“I remember giving an interview to a Belgian journalist when ‘Night Falls Over Kortedala’ came out,” says Lekman. “He was just like, ‘So this is just another collection of, you know, awkward, loving man-child songs. … I hate that.'”

“And I realized that I wanted to move on,” adds Lekman.

In the years since “Night Falls” was released, Lekman had grown weary of his youth. As sweet and intelligent as his early writings may have been, even he would admit that he could come across as sappy – or even cringe.

“I’m a very self-critical person. Once in a while, I don’t like myself very much,” says Lekman. “And my music is so connected to who I am, so when I don’t like myself very much, I don’t like my music very much.”

But for this project, Lekman had to dive deep into the songs he had written at the time – like one of his first big hits, “Maple Leaves.”

“Maple Leaves” has all the hallmarks of one of Jens Lekman’s early hits: doomed romance, high emotion, and a bit of pun at its core.

“It’s all about the misunderstandings of love,” says Lekman. “‘She said it was imaginary, but I thought she said maple leaves.'”

But back then, when it came to love, 21-year-old Lekman didn’t really know what he was talking about.

“I actually kind of used my songs, in a way, to push me to go talk to girls,” Lekman admits. “So a lot of those songs were like trying on different costumes.”

In the 20 years since, Lekman has actually had a real romance, a real heartbreak. And the more he learns about love, the more you’d think he’d recoil from an old song like “Maple Leaves.”

But when he took it over for this project:

“Looking back on Maple Leaves, I think I nailed it in that song,” says Lekman.

This time, he saw something new there.

“It’s like I went around in circles and then I came back to that and was like, ‘Oh wait, wait. It’s such a perfect portrayal of love or heartbreak,'” Lekman said. “These things that we think we’re going to understand as we get older, but as we get older we realize there’s nothing to understand.”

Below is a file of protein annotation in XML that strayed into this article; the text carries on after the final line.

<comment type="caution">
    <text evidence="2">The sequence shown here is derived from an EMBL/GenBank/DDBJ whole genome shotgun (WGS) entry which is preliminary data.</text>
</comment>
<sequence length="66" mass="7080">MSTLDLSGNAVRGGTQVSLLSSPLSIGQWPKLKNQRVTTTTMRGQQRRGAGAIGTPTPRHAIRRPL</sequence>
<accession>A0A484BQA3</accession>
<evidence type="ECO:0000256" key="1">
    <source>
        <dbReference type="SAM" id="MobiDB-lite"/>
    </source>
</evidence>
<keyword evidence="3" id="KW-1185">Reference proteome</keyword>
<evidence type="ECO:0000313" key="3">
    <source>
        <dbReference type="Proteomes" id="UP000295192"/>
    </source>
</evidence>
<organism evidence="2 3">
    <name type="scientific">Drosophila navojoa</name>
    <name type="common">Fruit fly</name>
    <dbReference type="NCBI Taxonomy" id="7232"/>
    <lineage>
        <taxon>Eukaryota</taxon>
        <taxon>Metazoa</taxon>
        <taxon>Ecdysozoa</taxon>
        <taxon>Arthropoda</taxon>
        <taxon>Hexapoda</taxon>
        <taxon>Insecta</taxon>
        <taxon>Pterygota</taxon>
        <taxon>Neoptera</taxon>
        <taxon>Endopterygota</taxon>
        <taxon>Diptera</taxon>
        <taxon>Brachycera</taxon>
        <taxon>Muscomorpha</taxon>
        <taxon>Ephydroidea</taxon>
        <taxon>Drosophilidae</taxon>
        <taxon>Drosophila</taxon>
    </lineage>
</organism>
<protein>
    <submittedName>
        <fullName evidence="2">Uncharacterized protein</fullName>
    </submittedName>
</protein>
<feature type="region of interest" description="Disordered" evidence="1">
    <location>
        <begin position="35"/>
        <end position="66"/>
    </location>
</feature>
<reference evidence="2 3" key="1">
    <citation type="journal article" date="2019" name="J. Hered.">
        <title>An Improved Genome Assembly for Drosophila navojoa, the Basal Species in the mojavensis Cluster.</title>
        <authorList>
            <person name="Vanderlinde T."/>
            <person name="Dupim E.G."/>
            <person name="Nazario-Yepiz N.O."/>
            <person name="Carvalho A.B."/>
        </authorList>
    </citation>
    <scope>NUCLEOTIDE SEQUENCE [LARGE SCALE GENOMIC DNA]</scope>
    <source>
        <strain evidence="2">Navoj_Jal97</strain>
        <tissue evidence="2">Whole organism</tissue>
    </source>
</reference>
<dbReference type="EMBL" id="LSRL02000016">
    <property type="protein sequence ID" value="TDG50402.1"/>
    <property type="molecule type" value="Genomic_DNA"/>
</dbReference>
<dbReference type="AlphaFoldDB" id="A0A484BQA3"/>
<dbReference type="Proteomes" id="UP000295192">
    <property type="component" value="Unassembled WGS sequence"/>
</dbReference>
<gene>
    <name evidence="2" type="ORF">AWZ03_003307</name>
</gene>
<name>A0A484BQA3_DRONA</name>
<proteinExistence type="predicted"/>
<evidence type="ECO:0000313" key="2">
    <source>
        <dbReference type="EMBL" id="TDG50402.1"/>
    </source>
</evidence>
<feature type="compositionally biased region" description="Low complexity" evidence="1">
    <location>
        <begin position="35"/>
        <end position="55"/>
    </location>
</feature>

Lekman at Coachella in 2008.

Michael Buckner/Getty Images

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Michael Buckner/Getty Images

Lekman at Coachella in 2008.

Michael Buckner/Getty Images

For the self-critical Lekman, remaking these two albums has become something unexpected: a labor of self-love.

“Working on these songs became like a dialogue between my 41-year-old self and my 21-year-old self,” says Lekman. “A very compassionate dialogue.”

“Now when I look back, I just see a 21-year-old, you know, dealing with those emotions for the first time…and then it’s softer,” adds Lekman.

“It was just a moment to see myself from the outside and love what I saw and be proud of what I saw.”

As Lekman begins work on two brand new albums, he is energized by what he has rediscovered in his early work.

“After a while, you have to struggle more to find new directions and something interesting,” says Lekman. “But back then, I was just, you know, an unwritten sheet of paper, and I could do whatever I wanted.”

“I lost my job around that time, and I was unemployed, and I just remember thinking, ‘I’m really going to make the best of it,'” adds Lekman. “And I just got up at six in the morning every day, and sat at my computer and recorded songs all day.”

Lekman says he was inspired “remembering how I was writing songs back then, how simple it was – that you don’t have to complicate things so much and you can just writing songs for fun.”

In two new music videos promoting remakes, today’s Lekman looks at footage of himself from the past – from the early 2000s.

So, after all this experience, what does Lekman see now, literally, when he looks back at that young Lekman from forever ago?

“I think you should get rid of those sideburns,” Lekman laughs.